Monday, August 30, 2010

Sometimes Things Are Just A Little Out Of Focus

Sometimes when you are looking at something too hard or for too long, the image will blur and will look just a little out of focus.  Sometimes you may even catch a glimpse of something just out of the corner of your eye and not realize it was even there in the first place until that moment you see it that way.  And, sometimes, you can't actually see something unless you don't look directly at it. 

As I get deeper into the 103 form of tai chi I am learning to look at, and see, things differently.  Now I am discovering, slowly, that I don't like some of the things I see both in myself and in others.  My gut reaction to people is strong and I trust my gut reaction, and when I go against that gut feeling I have made pretty bad mistakes.  It works the same way with decisions about myself as well - when I go against my gut instinct for decisions concerning myself I usually screw up and make the wrong decision.  With tai chi, I am learning to trust the energy people put off and the energy's intent - which means I am trusting my gut more and more than I had before, and on a deeper level, as well as a wider expanse of area (although not as wide an area as I hope to be able to do one day).  In myself I am learning to trust my own energy on a more in depth level physically as well as emotionally and mentally, which is very different for me.  It is beginning to get easier for me to examine my stamina and go, "I am tired.  Am I too tired to go a little further without causing damage or pain?"  Usually I can go further, and when pain does come or if it comes I can stop now without some of the pride pushing me further until it hurts and cause damage; soreness doesn't keep me from doing the exercises the next day, only damage.  Since I have minimized the damage drastically I can see a huge development in my strength and beginning to see a huge development in my stamina.  All of this means progress.

There is also a calmness developing in learning the form, even though I am truly not very far along at all in Section One.  I am not purposely going slowly - this is just the way things are working out.  I am learning something new each week.  For example, I am now up to the point to where I was when I was forced to stop going previously to the Saturday classes and have made it passed white crane spreads wings and the first set of brush knees with a modicum of confidence.  (If the crane had been a real bird I could possibly have fried it by now it was so annoying!)  Was it the annoyance that has helped develop the calmness or the movements themselves?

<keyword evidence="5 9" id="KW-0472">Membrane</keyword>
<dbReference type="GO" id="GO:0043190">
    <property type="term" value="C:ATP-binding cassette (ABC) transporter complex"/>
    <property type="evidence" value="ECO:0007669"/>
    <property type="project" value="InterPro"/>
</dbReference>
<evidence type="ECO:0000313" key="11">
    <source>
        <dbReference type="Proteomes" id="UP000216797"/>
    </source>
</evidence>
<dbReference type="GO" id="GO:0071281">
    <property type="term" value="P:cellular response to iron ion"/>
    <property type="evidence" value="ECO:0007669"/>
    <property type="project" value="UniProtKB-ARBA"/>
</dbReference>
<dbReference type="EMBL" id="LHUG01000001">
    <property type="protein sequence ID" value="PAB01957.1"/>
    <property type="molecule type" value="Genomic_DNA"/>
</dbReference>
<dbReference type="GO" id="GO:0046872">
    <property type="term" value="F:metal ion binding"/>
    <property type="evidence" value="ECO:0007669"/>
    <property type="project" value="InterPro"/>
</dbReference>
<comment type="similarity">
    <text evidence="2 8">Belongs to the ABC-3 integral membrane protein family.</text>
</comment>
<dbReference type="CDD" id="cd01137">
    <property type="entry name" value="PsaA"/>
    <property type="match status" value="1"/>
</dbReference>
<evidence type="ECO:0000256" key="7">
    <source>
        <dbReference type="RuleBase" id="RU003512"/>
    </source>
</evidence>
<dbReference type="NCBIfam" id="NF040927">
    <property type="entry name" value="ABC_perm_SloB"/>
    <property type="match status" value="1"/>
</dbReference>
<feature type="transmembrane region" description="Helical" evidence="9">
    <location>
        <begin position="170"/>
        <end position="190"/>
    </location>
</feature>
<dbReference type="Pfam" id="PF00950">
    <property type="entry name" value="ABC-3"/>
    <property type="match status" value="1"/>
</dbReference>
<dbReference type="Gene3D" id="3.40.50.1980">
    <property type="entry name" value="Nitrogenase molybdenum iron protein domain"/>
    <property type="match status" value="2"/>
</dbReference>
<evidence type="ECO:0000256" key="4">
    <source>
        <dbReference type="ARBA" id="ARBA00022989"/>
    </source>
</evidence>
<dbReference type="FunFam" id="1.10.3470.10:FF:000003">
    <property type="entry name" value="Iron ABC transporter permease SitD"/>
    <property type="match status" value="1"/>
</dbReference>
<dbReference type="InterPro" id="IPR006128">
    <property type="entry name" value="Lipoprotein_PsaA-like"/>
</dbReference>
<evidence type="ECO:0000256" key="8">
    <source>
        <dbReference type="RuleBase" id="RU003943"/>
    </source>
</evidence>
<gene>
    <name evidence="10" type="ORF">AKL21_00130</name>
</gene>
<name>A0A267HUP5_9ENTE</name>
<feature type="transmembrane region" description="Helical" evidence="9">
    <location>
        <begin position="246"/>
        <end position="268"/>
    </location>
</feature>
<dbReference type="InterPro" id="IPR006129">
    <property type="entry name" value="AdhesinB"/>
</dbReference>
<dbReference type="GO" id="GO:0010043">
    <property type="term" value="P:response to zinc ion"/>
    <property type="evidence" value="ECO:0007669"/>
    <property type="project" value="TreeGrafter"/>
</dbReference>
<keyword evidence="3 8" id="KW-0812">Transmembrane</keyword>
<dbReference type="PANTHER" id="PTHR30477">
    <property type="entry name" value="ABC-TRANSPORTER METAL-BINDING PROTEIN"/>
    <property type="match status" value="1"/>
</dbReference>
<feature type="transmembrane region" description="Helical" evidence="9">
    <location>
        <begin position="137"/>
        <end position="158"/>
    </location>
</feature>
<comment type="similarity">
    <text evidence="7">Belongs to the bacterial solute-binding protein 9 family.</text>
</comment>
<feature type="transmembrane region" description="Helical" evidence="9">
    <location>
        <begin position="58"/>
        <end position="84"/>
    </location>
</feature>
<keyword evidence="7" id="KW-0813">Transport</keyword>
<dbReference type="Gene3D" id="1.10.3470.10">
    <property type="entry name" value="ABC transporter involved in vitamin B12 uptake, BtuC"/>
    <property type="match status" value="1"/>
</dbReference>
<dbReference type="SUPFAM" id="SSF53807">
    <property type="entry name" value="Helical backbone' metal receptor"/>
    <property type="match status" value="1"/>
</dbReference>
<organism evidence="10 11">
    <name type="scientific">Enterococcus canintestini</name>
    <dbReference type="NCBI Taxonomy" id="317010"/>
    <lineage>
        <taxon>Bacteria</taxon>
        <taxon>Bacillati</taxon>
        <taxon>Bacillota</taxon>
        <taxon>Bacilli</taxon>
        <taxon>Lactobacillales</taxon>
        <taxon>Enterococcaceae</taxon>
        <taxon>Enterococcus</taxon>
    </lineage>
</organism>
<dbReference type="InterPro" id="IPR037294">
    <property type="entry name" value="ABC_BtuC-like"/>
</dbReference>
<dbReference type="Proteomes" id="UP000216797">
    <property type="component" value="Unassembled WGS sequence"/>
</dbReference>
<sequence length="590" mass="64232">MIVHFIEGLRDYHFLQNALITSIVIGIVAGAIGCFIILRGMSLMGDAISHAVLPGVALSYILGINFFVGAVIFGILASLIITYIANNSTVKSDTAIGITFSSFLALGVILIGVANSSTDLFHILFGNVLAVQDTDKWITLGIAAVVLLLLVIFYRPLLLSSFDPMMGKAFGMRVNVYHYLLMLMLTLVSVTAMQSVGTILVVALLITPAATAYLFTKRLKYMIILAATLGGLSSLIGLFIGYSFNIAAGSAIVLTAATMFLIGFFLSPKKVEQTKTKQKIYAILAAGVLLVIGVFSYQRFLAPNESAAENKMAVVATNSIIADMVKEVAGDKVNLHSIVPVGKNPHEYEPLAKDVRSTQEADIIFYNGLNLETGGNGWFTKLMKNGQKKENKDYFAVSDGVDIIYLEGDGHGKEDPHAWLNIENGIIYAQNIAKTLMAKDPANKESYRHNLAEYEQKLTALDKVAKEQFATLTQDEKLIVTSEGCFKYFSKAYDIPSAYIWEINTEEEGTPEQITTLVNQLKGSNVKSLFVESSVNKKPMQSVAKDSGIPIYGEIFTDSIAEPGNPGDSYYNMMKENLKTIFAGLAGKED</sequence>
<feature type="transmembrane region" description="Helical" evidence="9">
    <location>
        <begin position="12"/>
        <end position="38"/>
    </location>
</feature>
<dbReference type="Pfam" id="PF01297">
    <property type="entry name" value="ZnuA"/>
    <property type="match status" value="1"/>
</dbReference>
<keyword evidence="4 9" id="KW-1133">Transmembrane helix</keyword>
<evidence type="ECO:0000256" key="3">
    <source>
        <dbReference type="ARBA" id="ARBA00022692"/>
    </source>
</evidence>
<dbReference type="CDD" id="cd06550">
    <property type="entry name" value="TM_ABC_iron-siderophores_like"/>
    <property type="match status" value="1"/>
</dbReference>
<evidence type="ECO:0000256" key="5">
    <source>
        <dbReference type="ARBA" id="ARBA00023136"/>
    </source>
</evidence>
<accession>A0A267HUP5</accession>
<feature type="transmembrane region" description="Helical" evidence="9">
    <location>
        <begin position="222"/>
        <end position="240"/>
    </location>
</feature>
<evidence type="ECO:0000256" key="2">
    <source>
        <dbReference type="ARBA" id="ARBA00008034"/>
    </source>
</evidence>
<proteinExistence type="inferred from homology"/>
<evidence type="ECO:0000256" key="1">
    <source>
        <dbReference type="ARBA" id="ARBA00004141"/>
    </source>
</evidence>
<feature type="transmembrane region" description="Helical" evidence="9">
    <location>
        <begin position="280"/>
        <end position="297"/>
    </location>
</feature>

The main thing I have noticed really is how I am learning and how some of the other people are learning in class (and I can't attribute it to difference in age either).  There are people taking tai chi with me who seem to be wanting to learn the form only on their terms.  It is as if they do not have respect for the art, form, teacher, or even for learning in general.  It is as if because it is merely tai chi, it can be learned in any way and the benefits will still be the same.  One person will complain about not learning a new move, yet they do not know the form well enough to know where they are in the form to know what the name of the last move they were at to say "I am at the last brush knee in Section I and am ready for some new movements."  Another proclaimed "I am not going to learn 103 any longer, I am going back to the 16 form" and yet that person doesn't know the 16 posture form either!  And yet another person is convinced they know everything about how a movement is supposed to be and misses out on the subtleties and is in a hurry to get through the 103 posture form so they can get into the advanced classes not realizing that in order to get into the advanced classes you have to first know the 103 posture form quite well, because the advanced sections build upon the 10 principles and the 103 posture form!  Each person is missing out on so much because they want to learn tai chi on their terms instead of just wanting to learn tai chi.

I look at myself and see how much I have learned and see how much there is yet to learn with tai chi and qigong and it's immense!  Instead of looking at it and thinking, "I'm never going to learn it all" I find myself finding details that makes me go "Hm, I never thought of that before" which leads me to different questions than I had before and opens up even more knowledge.  This is a wonderful experience, one that isn't over as you learn the movements - it is just a beginning, but some of the people don't seem to comprehend this.  All tai chi is, to them, is just a set of movements.  Perhaps this will change the further they go, but Remember what I said about trusting my gut?  My gut says they aren't going to change.  They aren't going to get it no matter how far they go because all tai chi is going to be to them is just a set of movements, and perhaps terms.  I hope I am wrong. 

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